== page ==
A lifetime of remembering, by curlew’s cry at dawn or call to prayer, by candlelight at dusk, by sight of chimney smoke rising straight and dark into winter’s wan grey light, by the driving sound of rain on roof and window at winter’s end, by the creak of her bed at night, by call to prayer again, by drone of priests at prayer, by a star falling west in the summer sky, by the stern cold dark of the Ember Days … a memory within each and every motion of the self or of the world, every sound, each shade of colour, each scent borne by the valley wind. A remembrance of what had been lost to bring one to this place among the white-robed priests with their unending rites and their unending pettiness, and their acceptance of what had happened to them all.
Which last is what had nearly killed her in the early years. Which, indeed, she would say-had said last week to Danoleon-was killing her now, whatever the priest-physician might say about growths in her breast.
They had found a Healer in the fall. He had come, anxious, febrile, a lank, sloppy man with nervous motions and a flushed brow. But he had sat down beside her bed and looked at her, and she had realized that he did have the gift, for his agitation had settled and his brow had cleared. And when he touched her-here, and here-his hand had been steady and there had been no pain, only a not unpleasant weariness.
He had shaken his head though in the end, and she had read an unexpected grief in his pale eyes, though he could not have known who she was. His sorrow would be for simple loss, for defeat, not caring who it was who might be dying.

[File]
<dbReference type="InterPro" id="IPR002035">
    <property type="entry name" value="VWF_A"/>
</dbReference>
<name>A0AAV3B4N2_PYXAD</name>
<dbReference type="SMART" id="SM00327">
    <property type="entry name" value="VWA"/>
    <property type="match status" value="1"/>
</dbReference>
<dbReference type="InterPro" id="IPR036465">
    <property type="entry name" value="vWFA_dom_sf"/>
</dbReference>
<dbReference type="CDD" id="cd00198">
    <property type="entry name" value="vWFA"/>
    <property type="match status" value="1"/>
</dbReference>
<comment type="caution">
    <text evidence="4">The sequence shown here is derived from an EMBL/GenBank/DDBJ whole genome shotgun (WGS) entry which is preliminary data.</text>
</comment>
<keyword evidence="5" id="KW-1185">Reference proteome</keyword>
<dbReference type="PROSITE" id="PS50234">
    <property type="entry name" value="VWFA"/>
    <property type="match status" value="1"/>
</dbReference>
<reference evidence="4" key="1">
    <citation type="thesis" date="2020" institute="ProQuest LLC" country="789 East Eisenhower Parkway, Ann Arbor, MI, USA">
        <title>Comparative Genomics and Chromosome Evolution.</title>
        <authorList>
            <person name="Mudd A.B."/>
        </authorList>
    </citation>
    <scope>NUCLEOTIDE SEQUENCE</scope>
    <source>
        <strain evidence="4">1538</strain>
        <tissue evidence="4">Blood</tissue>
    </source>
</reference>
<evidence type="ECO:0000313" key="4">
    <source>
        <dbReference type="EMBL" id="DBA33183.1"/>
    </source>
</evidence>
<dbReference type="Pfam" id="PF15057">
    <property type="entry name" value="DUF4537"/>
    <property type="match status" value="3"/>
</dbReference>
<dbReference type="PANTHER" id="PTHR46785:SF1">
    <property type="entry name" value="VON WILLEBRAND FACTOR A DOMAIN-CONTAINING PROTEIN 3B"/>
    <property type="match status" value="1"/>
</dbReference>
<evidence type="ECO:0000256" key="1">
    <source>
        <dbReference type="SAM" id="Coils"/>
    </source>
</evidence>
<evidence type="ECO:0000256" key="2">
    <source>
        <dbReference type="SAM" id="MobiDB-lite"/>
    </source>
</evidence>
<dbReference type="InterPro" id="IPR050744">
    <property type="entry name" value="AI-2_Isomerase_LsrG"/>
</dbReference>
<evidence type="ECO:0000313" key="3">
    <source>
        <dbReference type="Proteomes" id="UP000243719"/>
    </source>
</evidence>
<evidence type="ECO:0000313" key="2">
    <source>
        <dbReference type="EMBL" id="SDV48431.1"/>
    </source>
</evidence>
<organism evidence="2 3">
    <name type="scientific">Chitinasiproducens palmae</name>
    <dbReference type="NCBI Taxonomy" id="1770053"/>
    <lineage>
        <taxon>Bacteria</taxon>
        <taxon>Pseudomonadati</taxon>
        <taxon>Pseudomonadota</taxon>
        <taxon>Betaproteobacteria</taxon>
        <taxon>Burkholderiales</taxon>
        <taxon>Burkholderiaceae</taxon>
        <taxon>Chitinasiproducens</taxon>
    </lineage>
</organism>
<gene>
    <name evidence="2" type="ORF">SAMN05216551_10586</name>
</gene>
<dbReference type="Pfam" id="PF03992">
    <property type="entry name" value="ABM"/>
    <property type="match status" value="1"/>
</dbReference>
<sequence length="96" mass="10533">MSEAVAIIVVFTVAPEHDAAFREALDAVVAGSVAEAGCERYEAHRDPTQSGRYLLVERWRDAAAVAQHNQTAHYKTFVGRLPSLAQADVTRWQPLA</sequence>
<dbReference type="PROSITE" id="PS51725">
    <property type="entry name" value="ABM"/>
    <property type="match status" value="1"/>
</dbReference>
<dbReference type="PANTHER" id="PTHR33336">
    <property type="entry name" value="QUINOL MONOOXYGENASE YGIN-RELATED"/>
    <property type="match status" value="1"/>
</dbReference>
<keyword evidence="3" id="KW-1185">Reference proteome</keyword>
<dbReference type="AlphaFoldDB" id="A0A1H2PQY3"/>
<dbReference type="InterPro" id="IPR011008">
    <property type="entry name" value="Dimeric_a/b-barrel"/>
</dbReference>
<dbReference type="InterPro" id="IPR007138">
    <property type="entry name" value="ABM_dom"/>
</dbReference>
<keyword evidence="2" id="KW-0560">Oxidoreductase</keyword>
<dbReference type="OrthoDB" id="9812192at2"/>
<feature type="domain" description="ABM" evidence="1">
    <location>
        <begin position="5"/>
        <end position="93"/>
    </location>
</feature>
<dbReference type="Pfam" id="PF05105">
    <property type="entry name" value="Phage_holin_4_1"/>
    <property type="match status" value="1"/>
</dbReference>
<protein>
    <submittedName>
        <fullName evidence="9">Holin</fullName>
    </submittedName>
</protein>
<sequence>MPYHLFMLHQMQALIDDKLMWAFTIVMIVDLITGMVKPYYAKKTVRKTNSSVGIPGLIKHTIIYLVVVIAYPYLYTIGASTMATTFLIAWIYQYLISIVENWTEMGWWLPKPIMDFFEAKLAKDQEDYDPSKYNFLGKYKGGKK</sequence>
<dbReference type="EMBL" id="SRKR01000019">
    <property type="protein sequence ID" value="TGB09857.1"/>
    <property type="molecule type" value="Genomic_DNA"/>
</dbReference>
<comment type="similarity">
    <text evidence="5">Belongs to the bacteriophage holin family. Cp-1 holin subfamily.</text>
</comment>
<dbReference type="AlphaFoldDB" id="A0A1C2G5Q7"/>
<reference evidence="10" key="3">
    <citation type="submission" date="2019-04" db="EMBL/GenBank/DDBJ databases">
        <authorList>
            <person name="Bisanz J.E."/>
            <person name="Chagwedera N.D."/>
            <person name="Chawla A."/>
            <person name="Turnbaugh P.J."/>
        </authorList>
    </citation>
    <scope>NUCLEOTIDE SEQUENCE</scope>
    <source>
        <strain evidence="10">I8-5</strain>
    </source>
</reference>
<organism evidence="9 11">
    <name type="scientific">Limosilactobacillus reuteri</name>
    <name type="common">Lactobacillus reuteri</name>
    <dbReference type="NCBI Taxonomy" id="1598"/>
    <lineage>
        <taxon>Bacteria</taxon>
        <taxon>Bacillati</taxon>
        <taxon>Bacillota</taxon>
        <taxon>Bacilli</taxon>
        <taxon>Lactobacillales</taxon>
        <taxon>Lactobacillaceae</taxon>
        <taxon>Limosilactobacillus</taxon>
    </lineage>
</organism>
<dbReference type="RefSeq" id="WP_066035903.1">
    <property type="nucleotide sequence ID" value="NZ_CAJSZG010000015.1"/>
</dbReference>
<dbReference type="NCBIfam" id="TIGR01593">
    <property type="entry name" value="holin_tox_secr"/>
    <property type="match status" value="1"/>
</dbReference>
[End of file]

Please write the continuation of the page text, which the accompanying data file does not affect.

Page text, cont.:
‘It would kill me,’ he said quietly. ‘It has come too far. I would die and I would not save you. There is nothing I can do.’
‘How long?’ she had asked. Her only words.
He told her half a year, perhaps less, depending on how strong she was.
How strong? She was very strong. More so than any of them guessed save perhaps Danoleon, who had known her longest by far. She sent the Healer from the room, and asked Danoleon to leave, and then the one slow servant the priests had allowed to the woman they knew only as a widow from an estate north of Stevanien.
As it happened she had actually known the woman whose ident.i.ty she had a.s.sumed; had had her as one of the ladies of her court for a time. A fair-haired girl, green eyes and an easy manner, quick to laugh. Melina bren Tonaro. A widow for a week; less than that. She had killed herself in the Palace by the Sea when word came of Second Deisa.
The deception was a necessary shielding of ident.i.ty: Danoleon’s suggestion. Almost nineteen years ago. They would be looking for her and for the boy, the High Priest had said. The boy he was taking away, he would soon be safely gone, their dreams carried in his person, a hope living so long as he lived. She had been fair-haired herself, in those days. It had all happened such a long time ago. She had become Melina bren Tonaro and had come to the Sanctuary of Eanna in its high valley above Avalle.
Had come, and had waited. Through the changing seasons and the unchanging years. Waited for that boy to grow into a man such as his father had been, or his brothers, and then do what a descendant in direct line of Micaela and the G.o.d should know he had to do.